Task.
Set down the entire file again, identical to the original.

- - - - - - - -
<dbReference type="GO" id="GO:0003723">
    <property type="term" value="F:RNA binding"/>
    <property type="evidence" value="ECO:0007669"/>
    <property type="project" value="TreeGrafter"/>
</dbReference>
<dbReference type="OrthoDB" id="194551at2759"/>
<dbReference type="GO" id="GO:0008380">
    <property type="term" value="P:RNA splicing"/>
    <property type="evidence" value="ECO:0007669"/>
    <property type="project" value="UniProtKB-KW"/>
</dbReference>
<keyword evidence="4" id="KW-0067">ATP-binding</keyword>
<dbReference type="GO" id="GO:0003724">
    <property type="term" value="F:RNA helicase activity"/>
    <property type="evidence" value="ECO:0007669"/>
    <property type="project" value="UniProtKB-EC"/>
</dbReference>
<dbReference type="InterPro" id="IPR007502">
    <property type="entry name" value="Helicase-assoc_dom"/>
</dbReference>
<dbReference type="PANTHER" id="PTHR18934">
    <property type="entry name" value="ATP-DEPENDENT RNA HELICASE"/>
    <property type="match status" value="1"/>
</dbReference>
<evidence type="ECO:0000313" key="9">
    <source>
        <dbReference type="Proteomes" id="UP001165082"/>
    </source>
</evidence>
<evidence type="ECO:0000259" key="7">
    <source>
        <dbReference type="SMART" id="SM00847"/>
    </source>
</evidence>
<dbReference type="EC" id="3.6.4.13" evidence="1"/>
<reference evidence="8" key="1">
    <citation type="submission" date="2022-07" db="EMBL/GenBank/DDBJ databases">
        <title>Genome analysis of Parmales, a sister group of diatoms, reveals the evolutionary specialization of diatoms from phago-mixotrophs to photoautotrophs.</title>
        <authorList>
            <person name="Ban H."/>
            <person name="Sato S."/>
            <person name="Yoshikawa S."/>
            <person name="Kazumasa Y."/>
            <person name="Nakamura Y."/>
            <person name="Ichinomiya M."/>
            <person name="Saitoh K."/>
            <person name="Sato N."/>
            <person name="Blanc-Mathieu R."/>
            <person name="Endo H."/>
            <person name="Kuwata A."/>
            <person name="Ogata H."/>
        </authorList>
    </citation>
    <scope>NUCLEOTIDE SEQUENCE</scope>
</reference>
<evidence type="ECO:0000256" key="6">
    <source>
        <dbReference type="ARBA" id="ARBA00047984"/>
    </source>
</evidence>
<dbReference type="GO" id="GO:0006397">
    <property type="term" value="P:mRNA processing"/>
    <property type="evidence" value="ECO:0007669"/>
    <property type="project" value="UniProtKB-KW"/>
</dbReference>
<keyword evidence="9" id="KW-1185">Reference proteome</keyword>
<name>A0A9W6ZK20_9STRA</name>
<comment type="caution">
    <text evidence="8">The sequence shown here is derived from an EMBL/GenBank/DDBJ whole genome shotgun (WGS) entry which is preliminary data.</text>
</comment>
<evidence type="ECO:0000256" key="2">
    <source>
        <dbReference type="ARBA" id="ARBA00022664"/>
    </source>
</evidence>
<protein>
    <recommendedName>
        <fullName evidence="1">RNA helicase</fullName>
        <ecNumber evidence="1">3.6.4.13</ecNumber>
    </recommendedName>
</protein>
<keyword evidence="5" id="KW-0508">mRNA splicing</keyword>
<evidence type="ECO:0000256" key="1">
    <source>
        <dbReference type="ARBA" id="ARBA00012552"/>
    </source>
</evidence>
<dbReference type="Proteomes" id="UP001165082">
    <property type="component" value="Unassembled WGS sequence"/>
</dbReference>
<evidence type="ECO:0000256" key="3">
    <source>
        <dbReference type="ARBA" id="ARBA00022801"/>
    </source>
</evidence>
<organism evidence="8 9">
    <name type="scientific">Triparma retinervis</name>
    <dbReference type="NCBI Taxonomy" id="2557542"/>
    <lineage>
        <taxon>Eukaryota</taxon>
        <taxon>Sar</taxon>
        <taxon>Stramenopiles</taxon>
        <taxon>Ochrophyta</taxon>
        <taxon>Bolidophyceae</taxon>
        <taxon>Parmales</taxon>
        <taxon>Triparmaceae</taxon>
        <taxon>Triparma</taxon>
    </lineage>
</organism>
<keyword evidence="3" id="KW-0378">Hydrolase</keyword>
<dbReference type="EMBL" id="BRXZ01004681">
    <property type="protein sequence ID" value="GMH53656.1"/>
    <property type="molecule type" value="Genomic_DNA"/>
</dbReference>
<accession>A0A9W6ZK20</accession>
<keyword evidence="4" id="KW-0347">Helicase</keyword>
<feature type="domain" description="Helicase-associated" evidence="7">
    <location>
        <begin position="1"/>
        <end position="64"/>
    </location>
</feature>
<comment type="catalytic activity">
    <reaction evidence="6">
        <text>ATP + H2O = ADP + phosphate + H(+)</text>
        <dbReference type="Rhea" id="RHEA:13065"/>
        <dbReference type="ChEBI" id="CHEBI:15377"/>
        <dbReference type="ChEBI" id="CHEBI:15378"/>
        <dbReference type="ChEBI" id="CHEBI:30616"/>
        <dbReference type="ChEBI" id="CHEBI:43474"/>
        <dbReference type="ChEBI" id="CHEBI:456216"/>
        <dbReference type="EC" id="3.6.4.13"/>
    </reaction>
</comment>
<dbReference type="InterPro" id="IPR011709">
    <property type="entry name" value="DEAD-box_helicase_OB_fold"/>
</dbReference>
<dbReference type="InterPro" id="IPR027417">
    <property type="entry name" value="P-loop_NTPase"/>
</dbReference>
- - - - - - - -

<dbReference type="GO" id="GO:0003723">
    <property type="term" value="F:RNA binding"/>
    <property type="evidence" value="ECO:0007669"/>
    <property type="project" value="TreeGrafter"/>
</dbReference>
<dbReference type="OrthoDB" id="194551at2759"/>
<dbReference type="GO" id="GO:0008380">
    <property type="term" value="P:RNA splicing"/>
    <property type="evidence" value="ECO:0007669"/>
    <property type="project" value="UniProtKB-KW"/>
</dbReference>
<keyword evidence="4" id="KW-0067">ATP-binding</keyword>
<dbReference type="GO" id="GO:0003724">
    <property type="term" value="F:RNA helicase activity"/>
    <property type="evidence" value="ECO:0007669"/>
    <property type="project" value="UniProtKB-EC"/>
</dbReference>
<dbReference type="InterPro" id="IPR007502">
    <property type="entry name" value="Helicase-assoc_dom"/>
</dbReference>
<dbReference type="PANTHER" id="PTHR18934">
    <property type="entry name" value="ATP-DEPENDENT RNA HELICASE"/>
    <property type="match status" value="1"/>
</dbReference>
<evidence type="ECO:0000313" key="9">
    <source>
        <dbReference type="Proteomes" id="UP001165082"/>
    </source>
</evidence>
<evidence type="ECO:0000259" key="7">
    <source>
        <dbReference type="SMART" id="SM00847"/>
    </source>
</evidence>
<dbReference type="EC" id="3.6.4.13" evidence="1"/>
<reference evidence="8" key="1">
    <citation type="submission" date="2022-07" db="EMBL/GenBank/DDBJ databases">
        <title>Genome analysis of Parmales, a sister group of diatoms, reveals the evolutionary specialization of diatoms from phago-mixotrophs to photoautotrophs.</title>
        <authorList>
            <person name="Ban H."/>
            <person name="Sato S."/>
            <person name="Yoshikawa S."/>
            <person name="Kazumasa Y."/>
            <person name="Nakamura Y."/>
            <person name="Ichinomiya M."/>
            <person name="Saitoh K."/>
            <person name="Sato N."/>
            <person name="Blanc-Mathieu R."/>
            <person name="Endo H."/>
            <person name="Kuwata A."/>
            <person name="Ogata H."/>
        </authorList>
    </citation>
    <scope>NUCLEOTIDE SEQUENCE</scope>
</reference>
<evidence type="ECO:0000256" key="6">
    <source>
        <dbReference type="ARBA" id="ARBA00047984"/>
    </source>
</evidence>
<dbReference type="GO" id="GO:0006397">
    <property type="term" value="P:mRNA processing"/>
    <property type="evidence" value="ECO:0007669"/>
    <property type="project" value="UniProtKB-KW"/>
</dbReference>
<keyword evidence="9" id="KW-1185">Reference proteome</keyword>
<name>A0A9W6ZK20_9STRA</name>
<comment type="caution">
    <text evidence="8">The sequence shown here is derived from an EMBL/GenBank/DDBJ whole genome shotgun (WGS) entry which is preliminary data.</text>
</comment>
<evidence type="ECO:0000256" key="2">
    <source>
        <dbReference type="ARBA" id="ARBA00022664"/>
    </source>
</evidence>
<protein>
    <recommendedName>
        <fullName evidence="1">RNA helicase</fullName>
        <ecNumber evidence="1">3.6.4.13</ecNumber>
    </recommendedName>
</protein>
<keyword evidence="5" id="KW-0508">mRNA splicing</keyword>
<evidence type="ECO:0000256" key="1">
    <source>
        <dbReference type="ARBA" id="ARBA00012552"/>
    </source>
</evidence>
<dbReference type="Proteomes" id="UP001165082">
    <property type="component" value="Unassembled WGS sequence"/>
</dbReference>
<evidence type="ECO:0000256" key="3">
    <source>
        <dbReference type="ARBA" id="ARBA00022801"/>
    </source>
</evidence>
<organism evidence="8 9">
    <name type="scientific">Triparma retinervis</name>
    <dbReference type="NCBI Taxonomy" id="2557542"/>
    <lineage>
        <taxon>Eukaryota</taxon>
        <taxon>Sar</taxon>
        <taxon>Stramenopiles</taxon>
        <taxon>Ochrophyta</taxon>
        <taxon>Bolidophyceae</taxon>
        <taxon>Parmales</taxon>
        <taxon>Triparmaceae</taxon>
        <taxon>Triparma</taxon>
    </lineage>
</organism>
<keyword evidence="3" id="KW-0378">Hydrolase</keyword>
<dbReference type="EMBL" id="BRXZ01004681">
    <property type="protein sequence ID" value="GMH53656.1"/>
    <property type="molecule type" value="Genomic_DNA"/>
</dbReference>
<accession>A0A9W6ZK20</accession>
<keyword evidence="4" id="KW-0347">Helicase</keyword>
<feature type="domain" description="Helicase-associated" evidence="7">
    <location>
        <begin position="1"/>
        <end position="64"/>
    </location>
</feature>
<comment type="catalytic activity">
    <reaction evidence="6">
        <text>ATP + H2O = ADP + phosphate + H(+)</text>
        <dbReference type="Rhea" id="RHEA:13065"/>
        <dbReference type="ChEBI" id="CHEBI:15377"/>
        <dbReference type="ChEBI" id="CHEBI:15378"/>
        <dbReference type="ChEBI" id="CHEBI:30616"/>
        <dbReference type="ChEBI" id="CHEBI:43474"/>
        <dbReference type="ChEBI" id="CHEBI:456216"/>
        <dbReference type="EC" id="3.6.4.13"/>
    </reaction>
</comment>
<dbReference type="InterPro" id="IPR011709">
    <property type="entry name" value="DEAD-box_helicase_OB_fold"/>
</dbReference>
<dbReference type="InterPro" id="IPR027417">
    <property type="entry name" value="P-loop_NTPase"/>
</dbReference>